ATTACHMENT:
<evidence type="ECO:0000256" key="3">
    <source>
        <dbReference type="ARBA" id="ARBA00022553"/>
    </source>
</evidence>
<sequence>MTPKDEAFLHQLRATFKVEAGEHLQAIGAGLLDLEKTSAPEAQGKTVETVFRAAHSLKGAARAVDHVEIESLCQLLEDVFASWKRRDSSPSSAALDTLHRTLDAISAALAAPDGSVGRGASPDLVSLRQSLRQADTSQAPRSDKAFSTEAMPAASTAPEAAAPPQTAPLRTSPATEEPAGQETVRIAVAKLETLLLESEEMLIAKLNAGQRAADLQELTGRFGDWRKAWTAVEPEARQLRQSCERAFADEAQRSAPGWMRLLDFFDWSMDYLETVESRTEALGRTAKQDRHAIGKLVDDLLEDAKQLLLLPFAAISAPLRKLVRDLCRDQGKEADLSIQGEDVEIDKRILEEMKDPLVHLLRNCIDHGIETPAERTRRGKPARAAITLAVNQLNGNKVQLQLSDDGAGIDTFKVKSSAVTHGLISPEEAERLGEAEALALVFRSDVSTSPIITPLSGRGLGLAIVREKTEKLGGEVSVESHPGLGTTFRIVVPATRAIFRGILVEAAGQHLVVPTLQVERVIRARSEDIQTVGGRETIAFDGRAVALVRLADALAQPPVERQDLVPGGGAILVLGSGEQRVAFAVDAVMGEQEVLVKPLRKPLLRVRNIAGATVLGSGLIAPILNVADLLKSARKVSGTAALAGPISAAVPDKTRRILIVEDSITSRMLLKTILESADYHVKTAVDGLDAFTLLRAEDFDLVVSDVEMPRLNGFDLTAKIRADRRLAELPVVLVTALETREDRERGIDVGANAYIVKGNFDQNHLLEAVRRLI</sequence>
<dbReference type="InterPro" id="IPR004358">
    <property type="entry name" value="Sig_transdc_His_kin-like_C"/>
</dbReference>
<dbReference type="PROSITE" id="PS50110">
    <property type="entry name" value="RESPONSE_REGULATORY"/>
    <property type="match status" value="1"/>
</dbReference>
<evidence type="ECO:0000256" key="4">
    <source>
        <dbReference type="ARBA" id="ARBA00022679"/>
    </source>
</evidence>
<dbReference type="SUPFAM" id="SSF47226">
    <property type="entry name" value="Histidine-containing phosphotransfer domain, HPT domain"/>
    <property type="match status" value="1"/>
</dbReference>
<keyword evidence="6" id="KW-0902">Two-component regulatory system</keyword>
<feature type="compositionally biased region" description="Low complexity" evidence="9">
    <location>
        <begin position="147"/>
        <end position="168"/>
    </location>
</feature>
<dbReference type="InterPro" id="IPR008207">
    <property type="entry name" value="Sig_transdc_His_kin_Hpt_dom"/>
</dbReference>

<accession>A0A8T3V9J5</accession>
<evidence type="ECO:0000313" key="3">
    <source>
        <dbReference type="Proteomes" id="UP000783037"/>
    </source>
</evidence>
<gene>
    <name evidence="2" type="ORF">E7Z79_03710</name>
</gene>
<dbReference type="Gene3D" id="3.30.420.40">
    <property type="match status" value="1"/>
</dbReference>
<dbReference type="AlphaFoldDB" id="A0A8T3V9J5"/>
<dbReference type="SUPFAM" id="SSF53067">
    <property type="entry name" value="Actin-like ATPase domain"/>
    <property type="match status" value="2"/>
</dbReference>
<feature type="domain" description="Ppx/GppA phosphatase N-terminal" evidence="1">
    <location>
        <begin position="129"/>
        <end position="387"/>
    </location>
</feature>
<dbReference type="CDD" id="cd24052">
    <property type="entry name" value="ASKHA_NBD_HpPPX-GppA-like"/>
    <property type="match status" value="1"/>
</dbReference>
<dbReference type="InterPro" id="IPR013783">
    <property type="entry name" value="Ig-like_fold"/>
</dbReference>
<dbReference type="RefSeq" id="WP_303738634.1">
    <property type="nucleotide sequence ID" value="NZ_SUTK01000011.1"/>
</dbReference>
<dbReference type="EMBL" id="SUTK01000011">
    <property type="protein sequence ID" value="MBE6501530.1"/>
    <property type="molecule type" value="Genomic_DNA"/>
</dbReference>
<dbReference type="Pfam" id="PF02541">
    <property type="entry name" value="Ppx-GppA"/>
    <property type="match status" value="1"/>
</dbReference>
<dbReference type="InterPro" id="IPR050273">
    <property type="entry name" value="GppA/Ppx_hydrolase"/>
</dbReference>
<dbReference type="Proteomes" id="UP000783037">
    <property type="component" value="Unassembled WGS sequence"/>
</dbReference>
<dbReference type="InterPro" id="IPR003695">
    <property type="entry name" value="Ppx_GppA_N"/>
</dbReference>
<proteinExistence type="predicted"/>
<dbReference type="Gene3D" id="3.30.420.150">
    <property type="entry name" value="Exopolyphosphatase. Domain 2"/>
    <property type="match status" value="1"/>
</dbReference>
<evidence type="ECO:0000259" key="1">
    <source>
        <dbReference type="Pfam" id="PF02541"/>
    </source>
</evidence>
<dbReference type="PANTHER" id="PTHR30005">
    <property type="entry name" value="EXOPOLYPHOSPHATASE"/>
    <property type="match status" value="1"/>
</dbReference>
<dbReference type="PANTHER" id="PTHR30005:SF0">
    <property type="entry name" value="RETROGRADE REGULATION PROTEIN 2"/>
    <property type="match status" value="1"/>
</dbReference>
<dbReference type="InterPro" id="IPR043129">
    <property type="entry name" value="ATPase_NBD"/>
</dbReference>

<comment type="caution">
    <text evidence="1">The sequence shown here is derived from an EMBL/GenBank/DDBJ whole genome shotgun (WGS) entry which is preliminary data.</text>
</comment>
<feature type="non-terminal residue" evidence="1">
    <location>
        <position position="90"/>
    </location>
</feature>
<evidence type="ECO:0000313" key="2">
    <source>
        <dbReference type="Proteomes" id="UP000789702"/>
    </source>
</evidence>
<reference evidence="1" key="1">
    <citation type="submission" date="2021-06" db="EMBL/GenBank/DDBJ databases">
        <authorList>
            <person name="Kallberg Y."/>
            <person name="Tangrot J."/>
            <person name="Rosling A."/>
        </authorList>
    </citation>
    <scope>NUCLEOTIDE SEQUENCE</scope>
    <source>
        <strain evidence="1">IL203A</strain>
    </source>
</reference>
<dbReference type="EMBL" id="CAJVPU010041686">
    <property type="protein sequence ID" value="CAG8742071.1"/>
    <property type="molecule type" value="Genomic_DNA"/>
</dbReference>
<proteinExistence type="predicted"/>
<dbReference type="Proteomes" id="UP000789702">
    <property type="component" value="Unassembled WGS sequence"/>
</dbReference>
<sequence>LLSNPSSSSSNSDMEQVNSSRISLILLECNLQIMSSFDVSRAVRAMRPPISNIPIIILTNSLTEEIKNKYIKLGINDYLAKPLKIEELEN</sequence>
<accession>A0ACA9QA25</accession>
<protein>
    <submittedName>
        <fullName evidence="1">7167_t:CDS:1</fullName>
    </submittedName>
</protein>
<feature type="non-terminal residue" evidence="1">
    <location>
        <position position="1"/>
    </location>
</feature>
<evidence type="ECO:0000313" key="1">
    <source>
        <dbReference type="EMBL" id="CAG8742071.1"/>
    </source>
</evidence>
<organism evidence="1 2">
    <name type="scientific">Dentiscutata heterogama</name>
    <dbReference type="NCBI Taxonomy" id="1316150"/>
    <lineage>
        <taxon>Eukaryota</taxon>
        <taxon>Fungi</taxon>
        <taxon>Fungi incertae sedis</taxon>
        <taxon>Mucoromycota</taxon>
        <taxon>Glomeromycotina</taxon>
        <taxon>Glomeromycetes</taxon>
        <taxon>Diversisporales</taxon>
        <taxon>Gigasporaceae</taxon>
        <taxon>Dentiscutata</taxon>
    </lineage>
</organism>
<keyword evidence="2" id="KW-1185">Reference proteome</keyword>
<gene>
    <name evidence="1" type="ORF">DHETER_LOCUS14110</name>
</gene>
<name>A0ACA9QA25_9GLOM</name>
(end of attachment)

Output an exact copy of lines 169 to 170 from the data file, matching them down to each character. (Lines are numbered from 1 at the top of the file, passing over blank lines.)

</organism>
<keyword evidence="2" id="KW-1185">Reference proteome</keyword>